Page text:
Data breaches, in one form or another, occur every single day. In fact, 2016 was a record-breaking year for data breaches, with more than 1,000 reported breaches that impacted U.S. consumers.
How have data breaches changed over the years, and what measures have been taken to prevent them? What more can be done? What can you do to protect your business information and the information of your customers?
Yesterday & Today
The Privacy Rights Clearinghouse has compiled a master list of data breach incidents in the U.S. since 2005. As of this writing, there are more than 7,000 entries on that list. Then, and now, hacking is a common cause of data breaches. And the sheer number of people impacted—as well as the ways they’re impacted—can be staggering.
The differences in comparing old cases to new ones largely lie in the number of incidents taking place and the difficulty in calculating just how many people are affected. Some of the most serious hacking cases have happened in the past few years:
- 38 million Adobe software users had their financial and personal information stolen in 2013, leading to a $1.1M settlement in 2015.
- In February 2015, a data breach at Anthem Insurance led to the theft of personal information for 78.8 million customers.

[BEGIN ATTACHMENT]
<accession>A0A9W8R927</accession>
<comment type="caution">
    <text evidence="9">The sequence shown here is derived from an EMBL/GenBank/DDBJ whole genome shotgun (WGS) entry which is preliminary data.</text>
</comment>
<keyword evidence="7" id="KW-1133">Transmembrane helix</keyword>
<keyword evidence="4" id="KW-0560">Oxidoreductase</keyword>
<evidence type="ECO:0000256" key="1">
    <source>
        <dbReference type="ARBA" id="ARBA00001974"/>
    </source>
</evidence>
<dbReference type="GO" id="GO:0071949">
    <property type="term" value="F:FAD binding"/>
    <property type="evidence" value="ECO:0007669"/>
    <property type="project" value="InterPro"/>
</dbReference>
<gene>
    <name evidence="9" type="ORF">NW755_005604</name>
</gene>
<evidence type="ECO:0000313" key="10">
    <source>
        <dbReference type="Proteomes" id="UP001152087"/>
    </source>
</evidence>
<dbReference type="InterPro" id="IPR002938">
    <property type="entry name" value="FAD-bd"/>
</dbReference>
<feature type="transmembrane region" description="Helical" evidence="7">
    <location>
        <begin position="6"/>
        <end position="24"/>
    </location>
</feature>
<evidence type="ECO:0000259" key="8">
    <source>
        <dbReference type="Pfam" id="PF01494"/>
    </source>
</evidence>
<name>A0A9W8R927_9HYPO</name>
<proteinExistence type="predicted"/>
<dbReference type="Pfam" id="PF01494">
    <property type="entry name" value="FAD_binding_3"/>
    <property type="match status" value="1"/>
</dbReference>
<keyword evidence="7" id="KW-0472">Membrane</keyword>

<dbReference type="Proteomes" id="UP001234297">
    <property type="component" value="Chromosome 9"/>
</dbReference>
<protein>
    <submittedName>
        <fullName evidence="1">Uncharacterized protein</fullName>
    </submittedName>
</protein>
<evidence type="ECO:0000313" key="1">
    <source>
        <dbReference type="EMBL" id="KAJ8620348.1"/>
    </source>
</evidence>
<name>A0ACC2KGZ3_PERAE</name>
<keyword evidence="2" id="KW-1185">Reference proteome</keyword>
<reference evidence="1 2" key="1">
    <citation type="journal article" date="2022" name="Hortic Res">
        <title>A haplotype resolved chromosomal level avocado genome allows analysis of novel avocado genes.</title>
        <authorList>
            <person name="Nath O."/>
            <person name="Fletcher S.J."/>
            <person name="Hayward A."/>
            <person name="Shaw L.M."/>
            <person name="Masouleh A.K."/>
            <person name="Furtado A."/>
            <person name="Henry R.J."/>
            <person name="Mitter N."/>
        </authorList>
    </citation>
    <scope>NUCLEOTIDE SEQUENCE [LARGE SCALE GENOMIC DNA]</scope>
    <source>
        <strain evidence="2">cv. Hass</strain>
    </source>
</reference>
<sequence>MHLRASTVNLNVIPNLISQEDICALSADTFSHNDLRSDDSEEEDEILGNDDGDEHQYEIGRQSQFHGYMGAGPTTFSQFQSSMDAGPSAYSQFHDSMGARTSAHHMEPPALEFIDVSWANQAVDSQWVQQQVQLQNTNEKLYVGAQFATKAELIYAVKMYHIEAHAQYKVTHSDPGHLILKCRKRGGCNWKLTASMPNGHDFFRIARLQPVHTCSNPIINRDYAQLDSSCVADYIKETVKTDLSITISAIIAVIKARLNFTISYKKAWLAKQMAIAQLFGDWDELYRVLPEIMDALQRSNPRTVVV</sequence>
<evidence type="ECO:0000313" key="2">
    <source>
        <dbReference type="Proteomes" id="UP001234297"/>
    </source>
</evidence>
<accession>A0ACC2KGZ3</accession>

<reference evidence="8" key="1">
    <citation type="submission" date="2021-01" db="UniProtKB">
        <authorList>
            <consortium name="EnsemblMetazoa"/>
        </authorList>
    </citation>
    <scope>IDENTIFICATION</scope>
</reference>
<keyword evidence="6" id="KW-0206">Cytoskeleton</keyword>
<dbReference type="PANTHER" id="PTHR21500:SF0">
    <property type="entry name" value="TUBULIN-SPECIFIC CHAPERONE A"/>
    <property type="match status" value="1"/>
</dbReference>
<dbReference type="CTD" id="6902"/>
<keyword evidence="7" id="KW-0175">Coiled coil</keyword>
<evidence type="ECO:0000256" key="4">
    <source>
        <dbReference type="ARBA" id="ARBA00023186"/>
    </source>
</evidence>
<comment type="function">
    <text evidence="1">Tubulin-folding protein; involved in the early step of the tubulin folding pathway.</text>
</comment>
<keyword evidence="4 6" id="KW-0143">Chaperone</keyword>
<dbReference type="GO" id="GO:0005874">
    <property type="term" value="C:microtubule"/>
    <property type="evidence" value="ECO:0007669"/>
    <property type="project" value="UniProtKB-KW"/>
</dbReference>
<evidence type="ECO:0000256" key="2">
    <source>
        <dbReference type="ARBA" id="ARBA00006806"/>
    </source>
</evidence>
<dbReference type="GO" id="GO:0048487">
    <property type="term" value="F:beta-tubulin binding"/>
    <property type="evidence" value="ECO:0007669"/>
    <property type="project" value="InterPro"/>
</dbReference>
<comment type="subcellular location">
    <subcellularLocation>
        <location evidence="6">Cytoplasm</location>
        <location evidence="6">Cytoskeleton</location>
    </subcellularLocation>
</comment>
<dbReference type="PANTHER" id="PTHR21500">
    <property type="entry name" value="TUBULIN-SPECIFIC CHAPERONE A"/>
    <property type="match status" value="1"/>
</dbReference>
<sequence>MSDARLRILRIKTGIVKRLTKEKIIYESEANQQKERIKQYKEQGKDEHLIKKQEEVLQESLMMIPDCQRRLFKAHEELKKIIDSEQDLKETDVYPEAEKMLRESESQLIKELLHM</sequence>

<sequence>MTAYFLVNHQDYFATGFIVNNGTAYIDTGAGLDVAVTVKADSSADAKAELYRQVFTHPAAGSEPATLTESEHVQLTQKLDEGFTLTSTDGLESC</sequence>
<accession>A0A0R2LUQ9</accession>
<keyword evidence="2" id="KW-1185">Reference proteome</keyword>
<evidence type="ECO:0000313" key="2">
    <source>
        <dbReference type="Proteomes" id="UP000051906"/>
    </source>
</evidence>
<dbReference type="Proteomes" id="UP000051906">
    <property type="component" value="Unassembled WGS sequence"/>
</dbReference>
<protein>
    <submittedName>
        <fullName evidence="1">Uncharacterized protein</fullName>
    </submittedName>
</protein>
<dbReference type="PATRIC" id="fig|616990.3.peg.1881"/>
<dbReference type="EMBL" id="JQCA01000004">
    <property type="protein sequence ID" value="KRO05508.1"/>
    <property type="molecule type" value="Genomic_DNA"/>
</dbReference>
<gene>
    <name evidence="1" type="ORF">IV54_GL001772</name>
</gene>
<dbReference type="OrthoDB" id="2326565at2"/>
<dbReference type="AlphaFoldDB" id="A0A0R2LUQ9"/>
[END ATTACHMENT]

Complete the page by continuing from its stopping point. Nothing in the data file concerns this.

- In 2014, a data breach at Home Depot involved the credit and debit card information of an estimated 56 million customers.
These are just a few examples, but perhaps it gives you a view of where we’ve been and where we are.
How Hackers Strike
One of the most famous consumer data security breaches took place during the Christmas season of 2013. Credit and debit card information for 40 million people was exposed to hackers, along with the email and mailing addresses of about 70 million. According to a report from Network World, hackers were able to infiltrate Target’s network by stealing network credentials from a business partner. Those responsible for the Home Depot hacking incident used the same method.
J.P. Morgan’s information breach was caused when hackers broke a server that didn’t use two-factor authentication, the report noted.
Another common way that hackers gain access to information is through “phishing” emails. About 20% of untrained users fall for these emails. Even 1-9% percent of trained users also fall for them.
Web malware also ranks high as a preferred tool for hackers. Network World states that pharmaceutical and chemical companies are the most common targets for web malware.
Counting the Costs for Business
A 2016 research report from the Ponemon Institute found that the cost per compromised record to organizations in the United States who experienced a data breach was, on average, $221. This was a 2% increase over the preceding year and is much higher than the global average of $158.
While the number of data breaches faced by organizations has gone down quite a bit in recent years, the individual breaches tend to affect more customers and be more costly to remedy.
The report also found that the U.S. organizations were among the best in decreasing the costs of data security breaches through strong security postures, incident response plans, the appointment of a CISO, and the use of outside consultants during the data breach remediation.